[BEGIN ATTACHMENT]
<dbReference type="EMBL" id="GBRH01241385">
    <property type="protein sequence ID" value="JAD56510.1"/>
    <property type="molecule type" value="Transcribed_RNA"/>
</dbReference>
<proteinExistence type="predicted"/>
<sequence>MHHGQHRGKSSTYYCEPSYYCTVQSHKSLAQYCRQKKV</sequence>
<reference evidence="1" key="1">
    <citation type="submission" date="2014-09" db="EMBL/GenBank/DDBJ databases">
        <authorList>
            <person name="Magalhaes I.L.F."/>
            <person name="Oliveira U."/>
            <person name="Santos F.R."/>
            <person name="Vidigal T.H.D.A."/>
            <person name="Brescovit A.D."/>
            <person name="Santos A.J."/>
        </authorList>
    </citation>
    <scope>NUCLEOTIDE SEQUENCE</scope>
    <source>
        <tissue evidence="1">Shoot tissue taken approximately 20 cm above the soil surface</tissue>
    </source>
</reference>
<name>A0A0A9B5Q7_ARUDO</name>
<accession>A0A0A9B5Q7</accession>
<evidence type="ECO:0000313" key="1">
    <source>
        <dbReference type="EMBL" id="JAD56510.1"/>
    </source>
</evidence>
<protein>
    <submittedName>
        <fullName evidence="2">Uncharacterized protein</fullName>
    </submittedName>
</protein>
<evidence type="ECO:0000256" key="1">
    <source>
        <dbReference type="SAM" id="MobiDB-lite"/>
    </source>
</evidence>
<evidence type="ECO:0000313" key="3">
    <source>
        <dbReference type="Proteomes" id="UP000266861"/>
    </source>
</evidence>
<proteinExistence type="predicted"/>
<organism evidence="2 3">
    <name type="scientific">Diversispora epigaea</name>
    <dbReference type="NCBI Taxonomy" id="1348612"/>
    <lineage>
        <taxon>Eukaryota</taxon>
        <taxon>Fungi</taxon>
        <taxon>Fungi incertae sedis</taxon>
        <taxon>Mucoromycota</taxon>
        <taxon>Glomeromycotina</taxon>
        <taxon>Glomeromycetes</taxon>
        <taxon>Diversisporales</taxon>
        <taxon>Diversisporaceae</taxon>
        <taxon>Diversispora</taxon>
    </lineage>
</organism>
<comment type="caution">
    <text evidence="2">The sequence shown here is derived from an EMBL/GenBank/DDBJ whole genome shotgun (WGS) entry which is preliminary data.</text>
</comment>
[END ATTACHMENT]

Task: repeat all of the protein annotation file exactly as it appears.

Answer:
<dbReference type="EMBL" id="GBRH01241385">
    <property type="protein sequence ID" value="JAD56510.1"/>
    <property type="molecule type" value="Transcribed_RNA"/>
</dbReference>
<proteinExistence type="predicted"/>
<sequence>MHHGQHRGKSSTYYCEPSYYCTVQSHKSLAQYCRQKKV</sequence>
<reference evidence="1" key="1">
    <citation type="submission" date="2014-09" db="EMBL/GenBank/DDBJ databases">
        <authorList>
            <person name="Magalhaes I.L.F."/>
            <person name="Oliveira U."/>
            <person name="Santos F.R."/>
            <person name="Vidigal T.H.D.A."/>
            <person name="Brescovit A.D."/>
            <person name="Santos A.J."/>
        </authorList>
    </citation>
    <scope>NUCLEOTIDE SEQUENCE</scope>
    <source>
        <tissue evidence="1">Shoot tissue taken approximately 20 cm above the soil surface</tissue>
    </source>
</reference>
<name>A0A0A9B5Q7_ARUDO</name>
<accession>A0A0A9B5Q7</accession>
<evidence type="ECO:0000313" key="1">
    <source>
        <dbReference type="EMBL" id="JAD56510.1"/>
    </source>
</evidence>
<protein>
    <submittedName>
        <fullName evidence="2">Uncharacterized protein</fullName>
    </submittedName>
</protein>
<evidence type="ECO:0000256" key="1">
    <source>
        <dbReference type="SAM" id="MobiDB-lite"/>
    </source>
</evidence>
<evidence type="ECO:0000313" key="3">
    <source>
        <dbReference type="Proteomes" id="UP000266861"/>
    </source>
</evidence>
<proteinExistence type="predicted"/>
<organism evidence="2 3">
    <name type="scientific">Diversispora epigaea</name>
    <dbReference type="NCBI Taxonomy" id="1348612"/>
    <lineage>
        <taxon>Eukaryota</taxon>
        <taxon>Fungi</taxon>
        <taxon>Fungi incertae sedis</taxon>
        <taxon>Mucoromycota</taxon>
        <taxon>Glomeromycotina</taxon>
        <taxon>Glomeromycetes</taxon>
        <taxon>Diversisporales</taxon>
        <taxon>Diversisporaceae</taxon>
        <taxon>Diversispora</taxon>
    </lineage>
</organism>
<comment type="caution">
    <text evidence="2">The sequence shown here is derived from an EMBL/GenBank/DDBJ whole genome shotgun (WGS) entry which is preliminary data.</text>
</comment>